EverBank has long offered a variety of MarketSafe CDs. Their latest version is called the MarketSafe Currency Returns CD. It's not the typical CD in that there is no guaranteed rate of return. However, it does guarantee that you will not lose any principal over the 4 years if you avoid early withdrawals.
The last EverBank MarketSafe CD that I reported on was in June when they were offering the MarketSafe Diversified Metals CD. One problem with that one was that it was based on quarterly averages which appeared to reduce the potential upside. For this new Currency Returns CD, it's based on the point-to-point price performance of the index.
The point-to-point pricing method may be better, but the index that this new MarketSafe CD is based on is more confusing. It's the Deutsche Bank Currency Returns (DBCRSM) Index. Here is how EverBank describes this index in its Currency Returns Terms Sheet (pdf):
An investable index, DBCR captures long-term systematic returns available in the world’s currency markets. On a daily basis, DBCR invests in one third of each of the following indices: DBCR Currency Carry Sub-Index, DBCR Momentum Sub-Index, DBCR Valuation Sub-Index. The pool of currencies eligible for inclusion in each of these indices is U.S. dollar (USD), Euro (EUR), Japanese Yen (JPY), British pound (GBP), Swiss franc (CHF), Australian dollar (AUD), New Zealand dollar (NZD), Canadian dollar (CAD), Norwegian krone (NOK), and Swedish krona (SEK).
The Terms Sheet has more details along with a historical index returns graph and table. I haven't been able to find much info on this index on the web. If you have more info on it, please leave a comment. I don't have any opinion about what the chances might be of this index going up over the next four years.
Here's a summary of the CD's features as described by EverBank:
- 4-year term
- $1,500 minimum deposit
- 100% Deposited Principal Protected
- Funding Deadline: September 16, 2010
- Issue Date: September 28, 2010
- Pricing Method: Point-to-Point
- FDIC insured: Yes
- Account Types: Personal, Business, IRA
Some Important Downsides:
No early withdrawal is allowed. If you die, your heirs can take an early withdrawal but there is no principal protection. Here's how EverBank describes this:
Except in the event of death or adjudication of incompetence of the holder of the MarketSafe CD, you may not withdraw any part of the CD prior to maturity. If you do withdraw early, even if that is due to the death or adjudicated incompetency of the holder of the CD, you will NOT receive Principal Protection and will NOT benefit from any upside potential of the Reference Index, experiencing a loss of principal as an early withdrawal charge.
If held outside of an IRA, the tax consequences of this CD seem complicated. It appears you are taxed yearly even though the rate of return is unknown until maturity. Here are the details as described in section 4.3.11 of the EverBank's Terms & Conditions page
Tax Considerations. For United States Federal income tax purposes, EverBank intends to treat a MarketSafe CD as a "contingent payment debt instrument" subject to taxation under the "noncontingent bond method." Accordingly, a U.S. holder of a MarketSafe CD will be required to accrue interest income on a MarketSafe CD in its gross income each year on a constant yield to maturity based on a comparable yield in accordance with the original issue discount rules (subject to adjustment to reflect differences between actual and projected payments). The depositor should also be aware that, for purposes of calculating the interest, if any, payable on the MarketSafe CD(s) at maturity, the appreciation in the investment will be determined based upon the Product Calculation Rules noted in the Term Sheet, and treated for U.S. federal income tax purposes as ordinary income, not capital gains.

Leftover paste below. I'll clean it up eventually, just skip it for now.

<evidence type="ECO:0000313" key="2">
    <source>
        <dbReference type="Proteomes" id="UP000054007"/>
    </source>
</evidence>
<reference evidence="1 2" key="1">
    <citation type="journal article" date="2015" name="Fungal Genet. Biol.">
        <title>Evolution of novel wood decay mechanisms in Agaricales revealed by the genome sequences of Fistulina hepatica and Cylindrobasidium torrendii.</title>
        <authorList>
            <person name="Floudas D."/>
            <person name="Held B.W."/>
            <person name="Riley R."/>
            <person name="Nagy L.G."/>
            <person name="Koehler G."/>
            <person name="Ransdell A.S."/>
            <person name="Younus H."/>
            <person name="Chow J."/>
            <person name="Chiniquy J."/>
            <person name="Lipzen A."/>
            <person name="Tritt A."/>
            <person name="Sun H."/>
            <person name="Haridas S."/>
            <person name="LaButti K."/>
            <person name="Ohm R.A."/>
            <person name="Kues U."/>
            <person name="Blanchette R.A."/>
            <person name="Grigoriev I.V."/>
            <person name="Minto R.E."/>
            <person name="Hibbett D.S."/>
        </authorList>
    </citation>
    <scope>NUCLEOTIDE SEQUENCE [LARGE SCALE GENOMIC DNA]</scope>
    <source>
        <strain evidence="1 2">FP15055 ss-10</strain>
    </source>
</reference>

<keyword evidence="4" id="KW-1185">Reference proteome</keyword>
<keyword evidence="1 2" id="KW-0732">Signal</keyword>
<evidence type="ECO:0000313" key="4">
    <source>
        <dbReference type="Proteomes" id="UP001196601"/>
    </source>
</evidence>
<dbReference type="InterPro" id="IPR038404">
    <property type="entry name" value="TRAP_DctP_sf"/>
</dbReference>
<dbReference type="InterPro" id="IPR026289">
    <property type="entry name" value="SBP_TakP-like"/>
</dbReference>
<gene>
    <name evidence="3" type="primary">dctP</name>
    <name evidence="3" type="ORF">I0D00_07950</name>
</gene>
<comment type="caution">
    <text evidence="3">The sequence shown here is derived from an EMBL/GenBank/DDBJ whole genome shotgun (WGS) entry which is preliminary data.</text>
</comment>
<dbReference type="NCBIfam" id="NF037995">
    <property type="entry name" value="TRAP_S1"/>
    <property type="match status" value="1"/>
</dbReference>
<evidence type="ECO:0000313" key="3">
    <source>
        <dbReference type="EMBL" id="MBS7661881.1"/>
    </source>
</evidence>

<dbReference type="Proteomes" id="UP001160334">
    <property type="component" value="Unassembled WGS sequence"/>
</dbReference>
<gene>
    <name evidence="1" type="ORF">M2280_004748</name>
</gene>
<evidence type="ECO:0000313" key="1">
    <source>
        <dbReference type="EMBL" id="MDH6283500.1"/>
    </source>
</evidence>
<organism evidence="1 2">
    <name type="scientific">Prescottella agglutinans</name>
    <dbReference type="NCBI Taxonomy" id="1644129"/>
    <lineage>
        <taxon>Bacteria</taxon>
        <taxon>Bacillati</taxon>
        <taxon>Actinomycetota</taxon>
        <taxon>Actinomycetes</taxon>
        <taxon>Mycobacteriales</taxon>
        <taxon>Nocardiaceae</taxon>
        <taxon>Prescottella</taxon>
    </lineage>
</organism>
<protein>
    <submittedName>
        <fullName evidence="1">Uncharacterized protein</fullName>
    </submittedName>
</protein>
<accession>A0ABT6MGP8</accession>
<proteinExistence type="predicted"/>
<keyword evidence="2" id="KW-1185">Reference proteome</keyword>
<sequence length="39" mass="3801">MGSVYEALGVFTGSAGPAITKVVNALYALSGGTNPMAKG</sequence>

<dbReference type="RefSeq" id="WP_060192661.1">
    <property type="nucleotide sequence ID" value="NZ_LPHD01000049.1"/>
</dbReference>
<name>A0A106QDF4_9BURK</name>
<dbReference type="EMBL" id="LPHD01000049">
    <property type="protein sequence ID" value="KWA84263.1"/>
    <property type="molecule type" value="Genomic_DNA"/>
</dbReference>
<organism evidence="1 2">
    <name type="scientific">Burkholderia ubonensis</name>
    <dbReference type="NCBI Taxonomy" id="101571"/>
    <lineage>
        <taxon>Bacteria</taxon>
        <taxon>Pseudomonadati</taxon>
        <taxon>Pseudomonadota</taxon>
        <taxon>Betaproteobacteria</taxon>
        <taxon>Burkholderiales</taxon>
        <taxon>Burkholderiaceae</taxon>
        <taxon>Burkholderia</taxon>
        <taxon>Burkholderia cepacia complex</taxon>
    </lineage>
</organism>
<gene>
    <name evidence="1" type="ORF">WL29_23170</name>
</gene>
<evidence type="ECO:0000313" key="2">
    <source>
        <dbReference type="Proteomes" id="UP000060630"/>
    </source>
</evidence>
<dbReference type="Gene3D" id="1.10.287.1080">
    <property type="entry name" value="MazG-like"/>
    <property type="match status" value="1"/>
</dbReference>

I can't say if this EverBank CD is a good deal or not. It is an interesting CD, and when rates are so low, it's nice to have some alternatives to the plain CDs.
In a previous post on Equity-Index CDs (or equity linked CD), I described how you can build your own equity-index CD with a combination of a stock mutual fund and a 5-year regular CD. The same could be done with currencies or gold through ETFs. The TheFinanceBuff blog has an informative case study on index linked CDs which shows that index-linked CDs can have advantages. However, each index linked CD has to be evaluated to understand its pros and cons.
EverBank also offers World Currency CDs which unlike the MarketSafe CDs don't offer any principal protection. Please refer to my EverBank World Currency CD review for more details about these CDs. The financial crisis that hit Iceland in 2008 showed the risks of investing in these CDs. I have more details about these risks in this Foreign CD review.
EverBank Deals on Regular Bank Accounts
If you prefer to stay with conventional money market and checking accounts, EverBank does have some good deals. EverBank is still offering a $75 bonus for opening its Yield Pledge Money Market Account and FreeNet Checking Account. That $75 is on top of its 3-month intro rate of 2.25% APY. (see my EverBank bonus review).
EverBank's ratings for safety and soundness continue to be strong: 4 stars (excellent) at BauerFinancial, 4 stars (sound) at Bankrate.com and an overall health score of 4 out of 5 at DepositAccounts.com (see our Everbank rates and reviews page). These ratings are based on 3/31/10 financial data. EverBank has been a FDIC member since 1998 (FDIC Certificate # 34775).